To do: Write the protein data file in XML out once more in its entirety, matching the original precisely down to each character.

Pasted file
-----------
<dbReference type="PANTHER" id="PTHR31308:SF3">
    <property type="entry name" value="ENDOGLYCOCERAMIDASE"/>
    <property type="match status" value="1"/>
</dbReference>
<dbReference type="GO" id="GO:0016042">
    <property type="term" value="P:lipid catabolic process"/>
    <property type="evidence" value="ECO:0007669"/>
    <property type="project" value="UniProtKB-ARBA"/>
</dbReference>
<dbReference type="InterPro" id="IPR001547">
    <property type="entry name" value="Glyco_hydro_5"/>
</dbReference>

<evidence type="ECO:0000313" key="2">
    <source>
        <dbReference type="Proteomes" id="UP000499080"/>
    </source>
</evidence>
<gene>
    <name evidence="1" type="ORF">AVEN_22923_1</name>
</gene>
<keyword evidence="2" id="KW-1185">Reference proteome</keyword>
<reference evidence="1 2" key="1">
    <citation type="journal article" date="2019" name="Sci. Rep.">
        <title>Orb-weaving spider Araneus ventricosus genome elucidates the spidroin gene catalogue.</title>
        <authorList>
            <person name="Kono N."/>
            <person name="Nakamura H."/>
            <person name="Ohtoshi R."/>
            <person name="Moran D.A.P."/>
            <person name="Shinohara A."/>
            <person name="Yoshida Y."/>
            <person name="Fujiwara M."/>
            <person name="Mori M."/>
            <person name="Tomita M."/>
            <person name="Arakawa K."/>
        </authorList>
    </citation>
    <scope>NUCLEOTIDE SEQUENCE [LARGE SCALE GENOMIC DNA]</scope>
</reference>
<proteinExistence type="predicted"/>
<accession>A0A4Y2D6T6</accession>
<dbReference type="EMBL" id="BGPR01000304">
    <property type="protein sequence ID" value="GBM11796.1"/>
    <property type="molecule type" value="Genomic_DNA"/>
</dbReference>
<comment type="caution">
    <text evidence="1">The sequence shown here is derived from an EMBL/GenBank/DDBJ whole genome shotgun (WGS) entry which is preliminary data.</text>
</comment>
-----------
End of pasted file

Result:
<dbReference type="PANTHER" id="PTHR31308:SF3">
    <property type="entry name" value="ENDOGLYCOCERAMIDASE"/>
    <property type="match status" value="1"/>
</dbReference>
<dbReference type="GO" id="GO:0016042">
    <property type="term" value="P:lipid catabolic process"/>
    <property type="evidence" value="ECO:0007669"/>
    <property type="project" value="UniProtKB-ARBA"/>
</dbReference>
<dbReference type="InterPro" id="IPR001547">
    <property type="entry name" value="Glyco_hydro_5"/>
</dbReference>

<evidence type="ECO:0000313" key="2">
    <source>
        <dbReference type="Proteomes" id="UP000499080"/>
    </source>
</evidence>
<gene>
    <name evidence="1" type="ORF">AVEN_22923_1</name>
</gene>
<keyword evidence="2" id="KW-1185">Reference proteome</keyword>
<reference evidence="1 2" key="1">
    <citation type="journal article" date="2019" name="Sci. Rep.">
        <title>Orb-weaving spider Araneus ventricosus genome elucidates the spidroin gene catalogue.</title>
        <authorList>
            <person name="Kono N."/>
            <person name="Nakamura H."/>
            <person name="Ohtoshi R."/>
            <person name="Moran D.A.P."/>
            <person name="Shinohara A."/>
            <person name="Yoshida Y."/>
            <person name="Fujiwara M."/>
            <person name="Mori M."/>
            <person name="Tomita M."/>
            <person name="Arakawa K."/>
        </authorList>
    </citation>
    <scope>NUCLEOTIDE SEQUENCE [LARGE SCALE GENOMIC DNA]</scope>
</reference>
<proteinExistence type="predicted"/>
<accession>A0A4Y2D6T6</accession>
<dbReference type="EMBL" id="BGPR01000304">
    <property type="protein sequence ID" value="GBM11796.1"/>
    <property type="molecule type" value="Genomic_DNA"/>
</dbReference>
<comment type="caution">
    <text evidence="1">The sequence shown here is derived from an EMBL/GenBank/DDBJ whole genome shotgun (WGS) entry which is preliminary data.</text>
</comment>